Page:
Other Names for this Disease
- Ophthalmoplegia, pigmentary degeneration of retina, and cardiomyopathy
- Oculocraniosomatic syndrome
- Ophthalmoplegia plus syndrome
- Mitochondrial cytopathy
- Mitochondrial DNA Deletion Syndromes
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progressive external ophthalmoplegia (PEO). In addition, affected individuals have at least one of the following: cardiac conduction block, cerebrospinal fluid protein concentration greater than 100 mg/dL, or cerebellar ataxia. Kearns-Sayre syndrome is a mitochondrial DNA (mtDNA) deletion syndrome. It results from abnormalities in the DNA of mitochondria - small rod-like structures found in every cell of the body that produce the energy that drives cellular functions. This and other mitochondrial diseases correlate with specific DNA mutations that cause problems with many of the organs and tissues in the body, resulting in multisystem effects. Treatment for this slowly progressive disorder is generally symptomatic and supportive.Kearns-Sayre syndrome (KSS) is a neuromuscular disorder defined by the triad of onset before age 20 years, pigmentary retinopathy (a "salt-and-pepper" pigmentation in the retina that can affect vision, but often leaves it intact), and
Last updated: 12/17/2014
- DiMauro S, Hirano M. Mitochondrial DNA Deletion Syndromes. GeneReviews. May 3, 2011; http://www.ncbi.nlm.nih.gov/books/NBK1203/. Accessed 12/17/2014.
- NINDS Kearns-Sayre Syndrome Information Page. National Institute of Neurological Disorders and Stroke (NINDS). June 4, 2012; http://www.ninds.nih.gov/disorders/kearns_sayre/kearns_sayre.htm. Accessed 12/17/2014.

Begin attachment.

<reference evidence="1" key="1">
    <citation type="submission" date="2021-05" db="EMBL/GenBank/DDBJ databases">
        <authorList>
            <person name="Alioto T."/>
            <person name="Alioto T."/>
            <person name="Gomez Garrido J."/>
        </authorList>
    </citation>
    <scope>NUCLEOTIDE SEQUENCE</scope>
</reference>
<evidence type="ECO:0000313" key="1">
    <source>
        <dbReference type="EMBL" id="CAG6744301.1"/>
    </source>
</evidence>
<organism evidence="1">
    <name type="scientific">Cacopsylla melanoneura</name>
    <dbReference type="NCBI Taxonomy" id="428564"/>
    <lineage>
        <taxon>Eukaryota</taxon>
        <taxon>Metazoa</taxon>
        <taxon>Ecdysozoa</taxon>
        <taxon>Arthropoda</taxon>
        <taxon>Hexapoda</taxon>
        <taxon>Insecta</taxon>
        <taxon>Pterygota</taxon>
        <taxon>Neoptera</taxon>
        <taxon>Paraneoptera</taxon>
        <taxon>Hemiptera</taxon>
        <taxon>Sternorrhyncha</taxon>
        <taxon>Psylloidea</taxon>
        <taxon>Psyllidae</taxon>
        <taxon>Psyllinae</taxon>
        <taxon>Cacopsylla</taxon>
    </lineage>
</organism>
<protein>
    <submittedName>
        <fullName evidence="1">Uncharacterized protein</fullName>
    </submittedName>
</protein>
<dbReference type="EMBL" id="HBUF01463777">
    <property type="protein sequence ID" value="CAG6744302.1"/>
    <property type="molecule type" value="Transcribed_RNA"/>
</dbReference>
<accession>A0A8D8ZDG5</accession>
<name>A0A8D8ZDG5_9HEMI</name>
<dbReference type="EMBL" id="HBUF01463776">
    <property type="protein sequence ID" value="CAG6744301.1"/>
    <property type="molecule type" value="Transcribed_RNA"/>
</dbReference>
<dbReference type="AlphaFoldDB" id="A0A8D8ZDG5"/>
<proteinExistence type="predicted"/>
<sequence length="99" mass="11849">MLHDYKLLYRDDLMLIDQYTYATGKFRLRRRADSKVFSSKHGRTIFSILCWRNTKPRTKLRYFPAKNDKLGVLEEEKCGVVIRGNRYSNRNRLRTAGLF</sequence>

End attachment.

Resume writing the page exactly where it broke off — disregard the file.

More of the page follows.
- Facts about Mitochondrial Myopathies. Muscular Dystrophy Association (MDA). December 2009; http://static.mda.org/publications/PDFs/FA-MITO.pdf. Accessed 12/17/2014.
- Genetics Home Reference (GHR) contains information on Kearns-Sayre syndrome. This website is maintained by the National Library of Medicine.
- The National Institute of Neurological Disorders and Stroke (NINDS) collects and disseminates research information related to neurological disorders. Click on the link to view information on this topic.
- The National Organization for Rare Disorders (NORD) has a report for patients and families about this condition. NORD is a patient advocacy organization for individuals with rare diseases and the organizations that serve them.
- Medscape Reference provides information on this topic. You may need to register to view the medical textbook, but registration is free.
- The Monarch Initiative brings together data about this condition from humans and other species to help physicians and biomedical researchers. Monarch’s tools are designed to make it easier to compare the signs and symptoms (phenotypes) of different diseases and discover common features. This initiative is a collaboration between several academic institutions across the world and is funded by the National Institutes of Health. Visit the website to explore the biology of this condition.
- Online Mendelian Inheritance in Man (OMIM) is a catalog of human genes and genetic disorders. Each entry has a summary of related medical articles. It is meant for health care professionals and researchers. OMIM is maintained by Johns Hopkins University School of Medicine.
- Orphanet is a European reference portal for information on rare diseases and orphan drugs. Access to this database is free of charge.
- PubMed is a searchable database of medical literature and lists journal articles that discuss Kearns-Sayre syndrome. Click on the link to view a sample search on this topic.